‘The Oranges’ an uneven family comedy
October 4, 2012
“The Oranges” takes its title from West Orange, N.J., the suburban town that serves as the movie’s setting. In this quiet community, two families, the Ostroffs and the Wallings, are next-door neighbors and lifelong friends.
The Walling family consists of David and Paige (Hugh Laurie and Catherine Keener), a less than happily married couple, and their two 20-something kids, Toby and Vanessa (Adam Brody and Alia Shawkat).
The Ostroffs comprise of Terry (Oliver Platt), Carol (Allison Janney) and their rebellious daughter Nina (Leighton Meester), who has returned home for Thanksgiving after a messy breakup. As Nina is newly single and Toby is roughly her age, Carol nudges her daughter to start a relationship with him. Little does she know that Nina is in love with
Toby’s father, and the two of them are involved in an affair.
The cast does an excellent job of bringing the Ostroffs and Wallings to life. Laurie and Meester show exceptional skill in conveying the charm of characters who could
easily be perceived as the bad guys. Platt and Janney supply most of the film’s humor and warmth, especially in a hilarious scene when Janney’s character learns about her daughter’s affair.
Unfortunately, Brody and Shawkat are less impressive. While they do not perform their characters poorly, the actors simply reprise roles from their past. Brody is once again the bumbling nerd he portrayed on “The O.C.,” and Shawkat’s character is strikingly similar to the cynical hipster she played in “Whip It.” They deliver exactly what viewers expect from them, and thus their presence feels unnecessary.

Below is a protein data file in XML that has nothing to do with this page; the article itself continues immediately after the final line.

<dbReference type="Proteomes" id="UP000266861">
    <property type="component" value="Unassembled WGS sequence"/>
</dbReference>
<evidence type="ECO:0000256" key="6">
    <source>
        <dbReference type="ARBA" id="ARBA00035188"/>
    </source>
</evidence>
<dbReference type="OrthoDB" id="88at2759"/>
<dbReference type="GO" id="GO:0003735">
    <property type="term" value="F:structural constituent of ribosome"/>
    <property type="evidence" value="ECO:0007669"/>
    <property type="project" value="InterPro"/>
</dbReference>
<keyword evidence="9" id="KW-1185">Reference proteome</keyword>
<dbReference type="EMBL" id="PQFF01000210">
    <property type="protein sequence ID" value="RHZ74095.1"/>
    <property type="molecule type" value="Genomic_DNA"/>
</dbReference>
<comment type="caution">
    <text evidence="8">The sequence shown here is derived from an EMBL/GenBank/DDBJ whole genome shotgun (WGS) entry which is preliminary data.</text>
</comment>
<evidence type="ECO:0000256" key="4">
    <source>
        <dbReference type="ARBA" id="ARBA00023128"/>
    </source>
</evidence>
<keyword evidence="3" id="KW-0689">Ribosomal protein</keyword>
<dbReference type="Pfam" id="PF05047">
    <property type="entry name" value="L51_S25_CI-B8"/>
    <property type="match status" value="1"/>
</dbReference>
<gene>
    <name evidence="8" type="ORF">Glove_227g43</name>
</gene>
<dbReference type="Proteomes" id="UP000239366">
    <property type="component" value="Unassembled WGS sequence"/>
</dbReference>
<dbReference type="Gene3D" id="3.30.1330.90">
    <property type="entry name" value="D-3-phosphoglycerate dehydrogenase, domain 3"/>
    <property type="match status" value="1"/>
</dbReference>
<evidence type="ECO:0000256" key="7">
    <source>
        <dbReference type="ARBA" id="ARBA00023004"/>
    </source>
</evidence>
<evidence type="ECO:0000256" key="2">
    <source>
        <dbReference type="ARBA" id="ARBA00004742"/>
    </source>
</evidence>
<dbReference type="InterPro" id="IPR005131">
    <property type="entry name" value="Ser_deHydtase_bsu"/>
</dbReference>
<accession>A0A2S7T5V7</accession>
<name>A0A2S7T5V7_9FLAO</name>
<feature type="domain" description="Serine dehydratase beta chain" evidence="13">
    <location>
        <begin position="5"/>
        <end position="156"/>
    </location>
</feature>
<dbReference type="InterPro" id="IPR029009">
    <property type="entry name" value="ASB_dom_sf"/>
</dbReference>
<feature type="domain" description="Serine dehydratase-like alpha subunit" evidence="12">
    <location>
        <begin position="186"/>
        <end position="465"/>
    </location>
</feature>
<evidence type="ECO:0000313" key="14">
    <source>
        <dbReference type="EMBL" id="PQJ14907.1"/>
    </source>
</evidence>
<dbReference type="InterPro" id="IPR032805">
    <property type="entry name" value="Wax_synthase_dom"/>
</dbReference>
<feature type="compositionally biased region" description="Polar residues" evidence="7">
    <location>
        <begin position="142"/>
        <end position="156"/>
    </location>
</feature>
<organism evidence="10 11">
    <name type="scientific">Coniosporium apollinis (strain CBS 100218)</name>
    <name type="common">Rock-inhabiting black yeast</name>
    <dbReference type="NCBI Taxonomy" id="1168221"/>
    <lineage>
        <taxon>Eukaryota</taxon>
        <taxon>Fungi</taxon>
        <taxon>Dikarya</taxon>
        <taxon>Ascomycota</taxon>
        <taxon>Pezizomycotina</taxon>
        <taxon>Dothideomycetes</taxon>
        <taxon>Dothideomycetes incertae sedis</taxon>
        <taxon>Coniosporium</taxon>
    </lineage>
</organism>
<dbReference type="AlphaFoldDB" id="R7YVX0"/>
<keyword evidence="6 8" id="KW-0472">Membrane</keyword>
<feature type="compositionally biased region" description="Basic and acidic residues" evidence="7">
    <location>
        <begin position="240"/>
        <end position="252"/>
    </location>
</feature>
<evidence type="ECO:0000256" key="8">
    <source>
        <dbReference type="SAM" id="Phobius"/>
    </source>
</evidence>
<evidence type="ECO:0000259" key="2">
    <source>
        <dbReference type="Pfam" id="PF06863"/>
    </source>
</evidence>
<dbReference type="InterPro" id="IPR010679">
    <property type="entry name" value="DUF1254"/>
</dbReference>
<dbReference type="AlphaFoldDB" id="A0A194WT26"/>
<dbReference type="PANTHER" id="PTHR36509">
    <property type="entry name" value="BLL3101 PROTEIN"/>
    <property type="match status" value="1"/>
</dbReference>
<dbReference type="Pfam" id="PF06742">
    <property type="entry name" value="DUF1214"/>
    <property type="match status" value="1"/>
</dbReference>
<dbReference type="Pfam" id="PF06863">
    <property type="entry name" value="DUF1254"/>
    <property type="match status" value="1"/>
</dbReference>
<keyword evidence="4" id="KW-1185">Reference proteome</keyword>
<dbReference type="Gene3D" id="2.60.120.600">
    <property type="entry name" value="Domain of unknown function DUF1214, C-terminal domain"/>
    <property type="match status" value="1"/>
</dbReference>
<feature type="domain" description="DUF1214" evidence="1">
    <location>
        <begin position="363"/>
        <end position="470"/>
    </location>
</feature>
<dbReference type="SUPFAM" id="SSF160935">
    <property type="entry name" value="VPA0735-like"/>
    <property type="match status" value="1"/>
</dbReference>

It’s a shame that both characters are so inconsequential, especially since Vanessa is the film’s narrator, providing the story’s framework at the beginning of the film and ushering us out at the end. In between, however, she fades into the background. There is a flimsy subplot about her aspirations to become a furniture designer, but it fails to draw much attention or elicit much sympathy. Most of Vanessa’s screen time is spent merely shooting snarky comments at Nina.
A central issue that plagues the film is the way in which Nina and Vanessa grow as characters. Rather than discovering their flaws through their actions, Nina and Vanessa are blatantly told what is wrong with them by other characters. Although these one-dimensional conversations happen frequently in real life, they come off as poorly executed on screen. It is for this reason that, while the talented cast and intriguing premise make “The Oranges” an entertaining way to spend two hours, it doesn’t really warrant a second viewing.
A version of this article appeared in the Thursday, Oct. 4 print edition. Suzanne Egan is a contributing writer. Email her at email@example.com.